Reese is currently taking part in a live panel at the Milken Institute’s Global Conference. She’ll be talking about starting and developing her businesses in the panel entitled ‘That’s Entertainment: Looking for the Next Stage’. She talks about how she had the choice of whether to take Big Little Lies to Netflix or HBO, how she identified a market for more female-driven work, and how seeing how her kids interact with media has influenced her business choices, e.g. using YouTube and social media. Watch the live stream below, and we’ll have more coverage for you after the event too…
The 20th Annual
Milken Institute Global Conference
“Building Meaningful Lives”
April 30 – May 3, 2017 | Los Angeles
The Global Conference convenes the best minds in the world to tackle the most stubborn challenges. That commitment to the power of ideas has set this event apart for two decades. It is a unique setting in which the individuals with the capital, power and influence to move the world forward meet face-to-face with those whose expertise and creativity are reinventing industry, philanthropy and media.
Expand your network of accomplished and influential people — 3,500 attendees from 50 countries, all senior decision-makers in their fields.
Julia Boorstin, Senior Media and Entertainment Correspondent, CNBC
Leslie Moonves, Chairman and CEO, CBS Corporation
Peter Rice, Chairman and CEO, Fox Networks Group
Ted Sarandos, Chief Content Officer, Netflix
Reese Witherspoon, Actress; Producer
Jeremy Zimmer, CEO and Founding Partner, United Talent Agency (UTA)
Is bigger better in the entertainment industry? Scale matters in the quest to profit in expanding overseas markets and compete with the giants created by mergers among media and entertainment providers. This session will bring together senior industry leaders to address a range of questions on the effects of megamergers and intensifying global competition.
How will new competition in new markets, both domestic and abroad, realign the landscape and affect the prominence of Hollywood?
Will overseas markets influence the nature of the content produced domestically? Could it lead to greater diversity of stories and narratives?
How stable are the new revenue streams generated by new technologies? How do companies and individuals invest in new products and creative people in this environment?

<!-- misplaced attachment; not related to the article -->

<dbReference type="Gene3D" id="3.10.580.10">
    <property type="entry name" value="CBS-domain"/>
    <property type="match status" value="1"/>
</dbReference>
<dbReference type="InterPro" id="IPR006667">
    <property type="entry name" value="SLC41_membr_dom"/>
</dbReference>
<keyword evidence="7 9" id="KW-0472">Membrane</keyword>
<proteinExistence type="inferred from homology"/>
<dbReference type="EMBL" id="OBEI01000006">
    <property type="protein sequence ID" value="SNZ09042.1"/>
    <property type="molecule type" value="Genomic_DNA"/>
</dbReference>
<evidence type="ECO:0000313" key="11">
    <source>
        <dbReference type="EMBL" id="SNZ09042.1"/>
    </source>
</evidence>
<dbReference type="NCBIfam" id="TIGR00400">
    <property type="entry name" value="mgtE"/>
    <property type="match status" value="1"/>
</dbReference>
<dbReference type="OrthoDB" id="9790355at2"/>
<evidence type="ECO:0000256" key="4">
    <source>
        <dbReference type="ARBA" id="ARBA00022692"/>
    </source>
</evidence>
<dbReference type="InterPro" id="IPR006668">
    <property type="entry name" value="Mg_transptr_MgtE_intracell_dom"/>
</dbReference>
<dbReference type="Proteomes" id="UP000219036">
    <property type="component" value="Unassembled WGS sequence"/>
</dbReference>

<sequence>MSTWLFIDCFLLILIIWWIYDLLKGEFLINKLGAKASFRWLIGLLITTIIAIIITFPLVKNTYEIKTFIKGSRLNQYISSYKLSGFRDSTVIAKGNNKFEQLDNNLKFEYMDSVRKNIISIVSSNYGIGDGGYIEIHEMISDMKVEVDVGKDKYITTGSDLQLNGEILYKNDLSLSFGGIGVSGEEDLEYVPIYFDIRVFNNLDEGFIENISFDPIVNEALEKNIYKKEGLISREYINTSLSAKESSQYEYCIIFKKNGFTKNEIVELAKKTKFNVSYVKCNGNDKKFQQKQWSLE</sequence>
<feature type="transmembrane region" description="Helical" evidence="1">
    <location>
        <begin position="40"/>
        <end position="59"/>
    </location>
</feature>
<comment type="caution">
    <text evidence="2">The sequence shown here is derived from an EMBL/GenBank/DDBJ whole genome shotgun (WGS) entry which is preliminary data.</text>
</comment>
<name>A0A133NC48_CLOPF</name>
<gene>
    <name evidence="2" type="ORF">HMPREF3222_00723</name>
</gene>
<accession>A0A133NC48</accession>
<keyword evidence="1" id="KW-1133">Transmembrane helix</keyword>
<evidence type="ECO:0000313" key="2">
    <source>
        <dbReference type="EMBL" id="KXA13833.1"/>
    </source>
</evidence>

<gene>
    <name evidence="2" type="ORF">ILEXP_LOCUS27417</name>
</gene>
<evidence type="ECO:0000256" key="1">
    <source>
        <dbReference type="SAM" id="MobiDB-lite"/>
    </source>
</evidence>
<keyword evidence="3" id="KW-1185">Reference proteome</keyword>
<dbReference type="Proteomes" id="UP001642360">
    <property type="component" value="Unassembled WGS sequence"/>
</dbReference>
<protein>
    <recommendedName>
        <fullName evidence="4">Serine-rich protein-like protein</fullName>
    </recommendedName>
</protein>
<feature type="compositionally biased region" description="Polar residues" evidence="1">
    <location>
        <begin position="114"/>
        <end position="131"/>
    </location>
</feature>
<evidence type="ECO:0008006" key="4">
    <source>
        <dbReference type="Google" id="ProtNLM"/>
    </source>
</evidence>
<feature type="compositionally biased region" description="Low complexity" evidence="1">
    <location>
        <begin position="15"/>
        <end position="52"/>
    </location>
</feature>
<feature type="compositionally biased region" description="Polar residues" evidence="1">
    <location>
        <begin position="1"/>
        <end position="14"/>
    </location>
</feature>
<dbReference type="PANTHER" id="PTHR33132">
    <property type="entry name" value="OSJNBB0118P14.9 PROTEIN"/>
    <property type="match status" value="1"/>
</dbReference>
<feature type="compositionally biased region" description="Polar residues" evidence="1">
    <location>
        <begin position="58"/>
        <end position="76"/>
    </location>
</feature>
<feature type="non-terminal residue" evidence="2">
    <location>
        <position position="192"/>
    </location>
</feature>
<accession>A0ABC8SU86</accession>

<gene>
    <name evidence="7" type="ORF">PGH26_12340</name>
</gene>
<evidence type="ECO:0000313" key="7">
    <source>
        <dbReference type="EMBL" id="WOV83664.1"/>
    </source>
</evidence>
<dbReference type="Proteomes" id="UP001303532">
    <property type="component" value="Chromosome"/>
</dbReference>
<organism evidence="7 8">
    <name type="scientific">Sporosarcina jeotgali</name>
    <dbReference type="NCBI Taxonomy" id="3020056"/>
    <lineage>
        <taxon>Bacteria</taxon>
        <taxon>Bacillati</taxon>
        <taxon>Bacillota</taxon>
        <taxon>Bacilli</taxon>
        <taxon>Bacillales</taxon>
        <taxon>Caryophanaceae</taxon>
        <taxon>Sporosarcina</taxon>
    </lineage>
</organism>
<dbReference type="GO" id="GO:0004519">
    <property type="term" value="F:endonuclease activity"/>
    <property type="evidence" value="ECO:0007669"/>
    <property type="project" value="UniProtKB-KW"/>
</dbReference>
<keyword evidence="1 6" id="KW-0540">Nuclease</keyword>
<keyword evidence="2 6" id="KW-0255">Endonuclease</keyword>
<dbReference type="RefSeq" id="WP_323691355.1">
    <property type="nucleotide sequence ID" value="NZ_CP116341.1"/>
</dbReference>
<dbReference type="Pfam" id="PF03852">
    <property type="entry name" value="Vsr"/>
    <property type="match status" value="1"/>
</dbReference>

As posted about previously on our Twitter, Reese is featured in the new issue of People magazine, which is their ‘Most Beautiful’ edition. Julia Roberts is on the cover, and Reese is featured inside as one of their Fabulous Faces of 2017. It has a tiny snippet of Reese talking about her mother and grandmother being her role models, alongside a picture from her 2015 Women’s Health magazine photoshoot. We have the scan in our Gallery for you:
As expected, Reese took to the stage at the first Vanity Fair Founders Fair conference today, during which she spoke about being a woman in business and her recent producing work. The Founders Fair gathers female entrepreneurs from different industries to talk about why they started their companies, how they built their businesses, and the lessons they’ve learned. Reese was joined by one of her investors, Forerunner Ventures founder Kirsten Green, and the twosome were interviewed by Vanity Fair West Coast editor Krista Smith. Reese’s cute little white dress is (presumably) from Draper James. We have the first photos in our Gallery, and scroll on down this post for a short article from the event. We’ll likely have more from this event for you in the coming days …
Reese took time out of her holiday in the Caribbean to chat to fans on Facebook live yesterday. She and co-star Laura Dern also did an interview on Instagram. They revealed that they are considering a second season of Big Little Lies…
Luckiest Girl Alive
Tiny Beautiful Things
Barbie origins project
In A Dark, Dark Wood
Untitled Rob Long Project
The Thing About Jellyfish
All Is Not Forgotten
Three Little Words
Pale Blue Dot